Featured Research

from universities, journals, and other organizations

Virtual colonoscopies help identify additional cancers outside of the colon, study suggests

Date:
August 20, 2010
Source:
American College of Radiology / American Roentgen Ray Society
Summary:
Although the medical community has already accepted that colorectal cancer (CRC) screening is cost effective and saves lives, researchers have found that computed tomography colonography (CTC or virtual colonoscopy) not only identifies CRC but also doubles the yield of identifying significant early extracolonic (outside the colon) lesions, resulting in lives saved, according to a new study.

Although the medical community has already accepted that colorectal cancer (CRC) screening is cost effective and saves lives, researchers have found that computed tomography colonography (CTC or virtual colonoscopy) not only identifies CRC but also doubles the yield of identifying significant early extracolonic (outside the colon) lesions, resulting in lives saved, according to a study in the September issue of the American Journal of Roentgenology.

CTC is an emerging noninvasive rapid imaging technique developed for colorectal cancer (CRC) screening. It is less invasive than optical colonoscopy and may improve patient adherence and CRC screening.

In addition to intracolonic (within the colon) findings, CTC examines the entire abdomen and pelvis similarly to a CT scan. "The ability of CTC to identify significant extracolonic lesions at an early treatable stage may increase the yield of CRC screening, thus enhancing CTC as a major screening technique," said Ganesh R. Veerappan, MD, lead author of the study.

The study, performed at Walter Reed Army Medical Center in Washington, DC, included 2,277 patients who underwent CTC. Of those patients, extracolonic findings were identified in 1,037 patients, with 787 insignificant and 240 significant findings.

"When considering extracolonic findings, CTC increased the odds of identifying high-risk lesions by 78 percent. CTC should be considered as an alternative to optimal colonoscopy for colorectal cancer screening or as a onetime procedure to identify significant treatable intracolonic and extracolonic lesions," said Veerappan.


Story Source:

The above story is based on materials provided by American College of Radiology / American Roentgen Ray Society. Note: Materials may be edited for content and length.


Cite This Page:

American College of Radiology / American Roentgen Ray Society. "Virtual colonoscopies help identify additional cancers outside of the colon, study suggests." ScienceDaily. ScienceDaily, 20 August 2010. <www.sciencedaily.com/releases/2010/08/100820115046.htm>.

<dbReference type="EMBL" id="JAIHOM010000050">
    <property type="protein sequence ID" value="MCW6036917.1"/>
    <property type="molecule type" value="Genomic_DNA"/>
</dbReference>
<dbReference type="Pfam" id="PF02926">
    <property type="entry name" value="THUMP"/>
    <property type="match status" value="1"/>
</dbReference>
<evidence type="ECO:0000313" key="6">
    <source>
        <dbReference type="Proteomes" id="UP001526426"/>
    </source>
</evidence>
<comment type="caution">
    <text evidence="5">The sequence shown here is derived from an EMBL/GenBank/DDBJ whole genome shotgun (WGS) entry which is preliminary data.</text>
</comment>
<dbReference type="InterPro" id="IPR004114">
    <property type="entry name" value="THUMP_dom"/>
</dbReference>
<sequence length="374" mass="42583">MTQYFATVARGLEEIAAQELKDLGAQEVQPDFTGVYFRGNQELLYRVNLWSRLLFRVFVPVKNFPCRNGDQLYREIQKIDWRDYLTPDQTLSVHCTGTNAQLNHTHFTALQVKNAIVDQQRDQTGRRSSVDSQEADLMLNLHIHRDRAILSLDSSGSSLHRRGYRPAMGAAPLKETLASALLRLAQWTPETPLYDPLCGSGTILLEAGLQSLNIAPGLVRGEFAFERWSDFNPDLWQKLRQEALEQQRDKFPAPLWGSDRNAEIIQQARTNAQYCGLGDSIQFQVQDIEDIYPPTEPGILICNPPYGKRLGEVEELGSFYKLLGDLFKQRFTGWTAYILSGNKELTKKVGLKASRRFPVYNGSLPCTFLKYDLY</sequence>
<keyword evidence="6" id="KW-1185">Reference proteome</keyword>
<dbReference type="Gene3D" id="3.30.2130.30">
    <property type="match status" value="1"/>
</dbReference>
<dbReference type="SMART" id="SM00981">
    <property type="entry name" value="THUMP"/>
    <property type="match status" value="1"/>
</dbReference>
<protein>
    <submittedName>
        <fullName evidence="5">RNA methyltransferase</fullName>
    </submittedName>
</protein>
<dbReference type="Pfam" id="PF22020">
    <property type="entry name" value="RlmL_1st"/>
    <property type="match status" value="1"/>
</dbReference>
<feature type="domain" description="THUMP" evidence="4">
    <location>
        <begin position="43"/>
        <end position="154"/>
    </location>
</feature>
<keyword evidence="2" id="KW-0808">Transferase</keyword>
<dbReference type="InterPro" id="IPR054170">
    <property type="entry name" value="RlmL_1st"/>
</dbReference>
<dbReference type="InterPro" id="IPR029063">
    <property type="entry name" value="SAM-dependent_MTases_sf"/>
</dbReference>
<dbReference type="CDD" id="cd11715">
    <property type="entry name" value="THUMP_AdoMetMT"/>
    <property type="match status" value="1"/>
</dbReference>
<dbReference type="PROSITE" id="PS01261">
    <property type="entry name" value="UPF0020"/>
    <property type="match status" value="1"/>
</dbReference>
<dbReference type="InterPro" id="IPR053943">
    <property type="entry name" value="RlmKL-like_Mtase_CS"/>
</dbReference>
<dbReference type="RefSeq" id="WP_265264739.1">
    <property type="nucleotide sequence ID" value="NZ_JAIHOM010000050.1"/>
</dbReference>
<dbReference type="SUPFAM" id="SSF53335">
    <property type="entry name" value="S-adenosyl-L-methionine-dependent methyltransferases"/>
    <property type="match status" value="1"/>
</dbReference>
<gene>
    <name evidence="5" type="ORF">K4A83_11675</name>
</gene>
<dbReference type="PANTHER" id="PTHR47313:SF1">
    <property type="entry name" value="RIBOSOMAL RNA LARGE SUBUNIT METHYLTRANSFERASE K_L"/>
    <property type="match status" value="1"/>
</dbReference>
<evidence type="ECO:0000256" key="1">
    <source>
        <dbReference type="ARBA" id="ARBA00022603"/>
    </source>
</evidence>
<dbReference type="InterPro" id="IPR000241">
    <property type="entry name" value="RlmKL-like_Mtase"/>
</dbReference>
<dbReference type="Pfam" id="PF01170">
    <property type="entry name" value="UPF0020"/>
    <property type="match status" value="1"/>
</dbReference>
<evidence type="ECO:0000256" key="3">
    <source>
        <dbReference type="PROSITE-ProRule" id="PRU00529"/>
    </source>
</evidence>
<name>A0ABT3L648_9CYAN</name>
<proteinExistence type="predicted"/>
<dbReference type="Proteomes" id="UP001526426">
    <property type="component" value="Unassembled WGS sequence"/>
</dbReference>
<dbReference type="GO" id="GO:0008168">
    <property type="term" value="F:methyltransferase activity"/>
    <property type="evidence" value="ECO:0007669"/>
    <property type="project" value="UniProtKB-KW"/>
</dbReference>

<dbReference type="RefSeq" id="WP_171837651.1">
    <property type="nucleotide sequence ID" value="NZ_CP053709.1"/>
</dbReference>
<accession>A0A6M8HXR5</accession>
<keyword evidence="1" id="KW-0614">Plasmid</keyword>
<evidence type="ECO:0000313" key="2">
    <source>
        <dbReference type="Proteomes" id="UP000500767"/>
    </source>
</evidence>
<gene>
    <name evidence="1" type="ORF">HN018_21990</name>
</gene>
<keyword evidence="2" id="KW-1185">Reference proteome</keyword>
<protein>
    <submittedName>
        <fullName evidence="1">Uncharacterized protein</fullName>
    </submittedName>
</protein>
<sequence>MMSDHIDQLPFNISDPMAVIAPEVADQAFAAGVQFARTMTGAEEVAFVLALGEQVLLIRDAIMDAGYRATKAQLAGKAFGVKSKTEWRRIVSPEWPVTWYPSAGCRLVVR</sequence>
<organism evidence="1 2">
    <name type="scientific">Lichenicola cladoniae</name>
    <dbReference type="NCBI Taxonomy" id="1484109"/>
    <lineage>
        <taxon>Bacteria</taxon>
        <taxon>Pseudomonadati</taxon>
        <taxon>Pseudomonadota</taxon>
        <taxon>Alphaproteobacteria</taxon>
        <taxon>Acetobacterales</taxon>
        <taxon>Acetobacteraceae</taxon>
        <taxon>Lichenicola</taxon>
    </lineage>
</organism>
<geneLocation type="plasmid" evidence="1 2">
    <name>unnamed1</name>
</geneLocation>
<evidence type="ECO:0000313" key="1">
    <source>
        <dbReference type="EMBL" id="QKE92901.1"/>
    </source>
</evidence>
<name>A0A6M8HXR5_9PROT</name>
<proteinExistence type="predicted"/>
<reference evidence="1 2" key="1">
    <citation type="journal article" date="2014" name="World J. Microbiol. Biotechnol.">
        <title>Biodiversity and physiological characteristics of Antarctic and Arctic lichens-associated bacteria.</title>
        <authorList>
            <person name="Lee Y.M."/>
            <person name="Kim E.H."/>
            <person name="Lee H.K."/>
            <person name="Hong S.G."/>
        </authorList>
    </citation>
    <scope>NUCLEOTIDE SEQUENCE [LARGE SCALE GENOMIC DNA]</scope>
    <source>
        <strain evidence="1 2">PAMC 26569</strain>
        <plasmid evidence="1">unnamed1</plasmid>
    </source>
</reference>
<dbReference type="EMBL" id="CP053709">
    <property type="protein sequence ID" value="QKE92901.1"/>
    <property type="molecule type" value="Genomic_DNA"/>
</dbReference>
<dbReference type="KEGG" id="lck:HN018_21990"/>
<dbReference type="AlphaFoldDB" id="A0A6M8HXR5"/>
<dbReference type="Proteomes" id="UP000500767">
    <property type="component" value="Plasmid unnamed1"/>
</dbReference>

American College of Radiology / American Roentgen Ray Society. (2010, August 20). Virtual colonoscopies help identify additional cancers outside of the colon, study suggests. ScienceDaily. Retrieved September 17, 2014 from www.sciencedaily.com/releases/2010/08/100820115046.htm
American College of Radiology / American Roentgen Ray Society. "Virtual colonoscopies help identify additional cancers outside of the colon, study suggests." ScienceDaily. www.sciencedaily.com/releases/2010/08/100820115046.htm (accessed September 17, 2014).

Share This



More Health & Medicine News

Wednesday, September 17, 2014

Featured Research

from universities, journals, and other organizations


Featured Videos

from AP, Reuters, AFP, and other news services

President To Send 3,000 Military Personnel To Fight Ebola

President To Send 3,000 Military Personnel To Fight Ebola

Newsy (Sep. 16, 2014) President Obama is expected to send 3,000 troops to West Africa as part of the effort to contain Ebola's spread. Video provided by Newsy
Powered by NewsLook.com
Man Floats for 31 Hours in Gulf Waters

Man Floats for 31 Hours in Gulf Waters

AP (Sep. 16, 2014) A Texas man is lucky to be alive after he and three others floated for more than a day in the Gulf of Mexico when their boat sank during a fishing trip. (Sept. 16) Video provided by AP
Powered by NewsLook.com
Ivorians Abandon Monkey Pets in Fear Over Ebola Virus

Ivorians Abandon Monkey Pets in Fear Over Ebola Virus

AFP (Sep. 16, 2014) Since the arrival of Ebola in Ivory Coast, Ivorians have been abandoning their pets, particularly monkeys, in the fear that they may transmit the virus. Duration: 00:47 Video provided by AFP
Powered by NewsLook.com
Study Links Male-Pattern Baldness To Prostate Cancer

Study Links Male-Pattern Baldness To Prostate Cancer

Newsy (Sep. 16, 2014) New findings suggest men with a certain type of baldness at age 45 are 39 percent more likely to develop aggressive prostate cancer. Video provided by Newsy
Powered by NewsLook.com

Search ScienceDaily

Number of stories in archives: 140,361

Find with keyword(s):
Enter a keyword or phrase to search ScienceDaily for related topics and research stories.

Save/Print:
Share:

Breaking News:
from the past week

In Other News

... from NewsDaily.com

Science News

Health News

    Environment News

      Technology News



      Save/Print:
      Share:

      Free Subscriptions


      Get the latest science news with ScienceDaily's free email newsletters, updated daily and weekly. Or view hourly updated newsfeeds in your RSS reader:

      Get Social & Mobile


      Keep up to date with the latest news from ScienceDaily via social networks and mobile apps:

      Have Feedback?


      Tell us what you think of ScienceDaily -- we welcome both positive and negative comments. Have any problems using the site? Questions?
      Mobile: iPhone Android Web
      Follow: Facebook Twitter Google+
      Subscribe: RSS Feeds Email Newsletters
      Latest Headlines Health & Medicine Mind & Brain Space & Time Matter & Energy Computers & Math Plants & Animals Earth & Climate Fossils & Ruins